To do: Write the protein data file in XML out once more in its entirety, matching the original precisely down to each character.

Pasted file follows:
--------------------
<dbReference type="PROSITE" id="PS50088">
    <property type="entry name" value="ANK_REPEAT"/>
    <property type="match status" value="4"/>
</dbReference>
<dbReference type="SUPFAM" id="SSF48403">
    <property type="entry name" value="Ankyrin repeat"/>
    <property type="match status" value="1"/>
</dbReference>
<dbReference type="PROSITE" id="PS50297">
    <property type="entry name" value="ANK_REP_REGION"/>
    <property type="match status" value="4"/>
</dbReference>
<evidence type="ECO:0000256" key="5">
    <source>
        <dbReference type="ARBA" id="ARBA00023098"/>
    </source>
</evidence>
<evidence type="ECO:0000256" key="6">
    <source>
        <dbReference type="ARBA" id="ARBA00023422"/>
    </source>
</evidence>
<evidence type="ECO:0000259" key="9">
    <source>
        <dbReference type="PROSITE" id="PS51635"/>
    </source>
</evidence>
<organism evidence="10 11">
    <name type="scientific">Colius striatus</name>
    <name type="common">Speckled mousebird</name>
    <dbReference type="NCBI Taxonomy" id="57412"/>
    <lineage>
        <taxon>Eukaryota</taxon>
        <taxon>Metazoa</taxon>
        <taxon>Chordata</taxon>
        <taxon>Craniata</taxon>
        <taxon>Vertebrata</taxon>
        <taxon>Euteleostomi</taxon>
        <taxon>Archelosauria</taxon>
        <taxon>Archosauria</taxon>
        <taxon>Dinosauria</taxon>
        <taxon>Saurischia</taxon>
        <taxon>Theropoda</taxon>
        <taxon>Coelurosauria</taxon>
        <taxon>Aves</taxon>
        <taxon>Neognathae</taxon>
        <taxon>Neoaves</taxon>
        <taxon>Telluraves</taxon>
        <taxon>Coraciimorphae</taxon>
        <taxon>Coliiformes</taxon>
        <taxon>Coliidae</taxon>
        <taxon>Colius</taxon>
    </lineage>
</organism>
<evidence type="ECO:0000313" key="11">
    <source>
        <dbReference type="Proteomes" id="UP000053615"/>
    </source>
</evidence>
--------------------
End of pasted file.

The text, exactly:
<dbReference type="PROSITE" id="PS50088">
    <property type="entry name" value="ANK_REPEAT"/>
    <property type="match status" value="4"/>
</dbReference>
<dbReference type="SUPFAM" id="SSF48403">
    <property type="entry name" value="Ankyrin repeat"/>
    <property type="match status" value="1"/>
</dbReference>
<dbReference type="PROSITE" id="PS50297">
    <property type="entry name" value="ANK_REP_REGION"/>
    <property type="match status" value="4"/>
</dbReference>
<evidence type="ECO:0000256" key="5">
    <source>
        <dbReference type="ARBA" id="ARBA00023098"/>
    </source>
</evidence>
<evidence type="ECO:0000256" key="6">
    <source>
        <dbReference type="ARBA" id="ARBA00023422"/>
    </source>
</evidence>
<evidence type="ECO:0000259" key="9">
    <source>
        <dbReference type="PROSITE" id="PS51635"/>
    </source>
</evidence>
<organism evidence="10 11">
    <name type="scientific">Colius striatus</name>
    <name type="common">Speckled mousebird</name>
    <dbReference type="NCBI Taxonomy" id="57412"/>
    <lineage>
        <taxon>Eukaryota</taxon>
        <taxon>Metazoa</taxon>
        <taxon>Chordata</taxon>
        <taxon>Craniata</taxon>
        <taxon>Vertebrata</taxon>
        <taxon>Euteleostomi</taxon>
        <taxon>Archelosauria</taxon>
        <taxon>Archosauria</taxon>
        <taxon>Dinosauria</taxon>
        <taxon>Saurischia</taxon>
        <taxon>Theropoda</taxon>
        <taxon>Coelurosauria</taxon>
        <taxon>Aves</taxon>
        <taxon>Neognathae</taxon>
        <taxon>Neoaves</taxon>
        <taxon>Telluraves</taxon>
        <taxon>Coraciimorphae</taxon>
        <taxon>Coliiformes</taxon>
        <taxon>Coliidae</taxon>
        <taxon>Colius</taxon>
    </lineage>
</organism>
<evidence type="ECO:0000313" key="11">
    <source>
        <dbReference type="Proteomes" id="UP000053615"/>
    </source>
</evidence>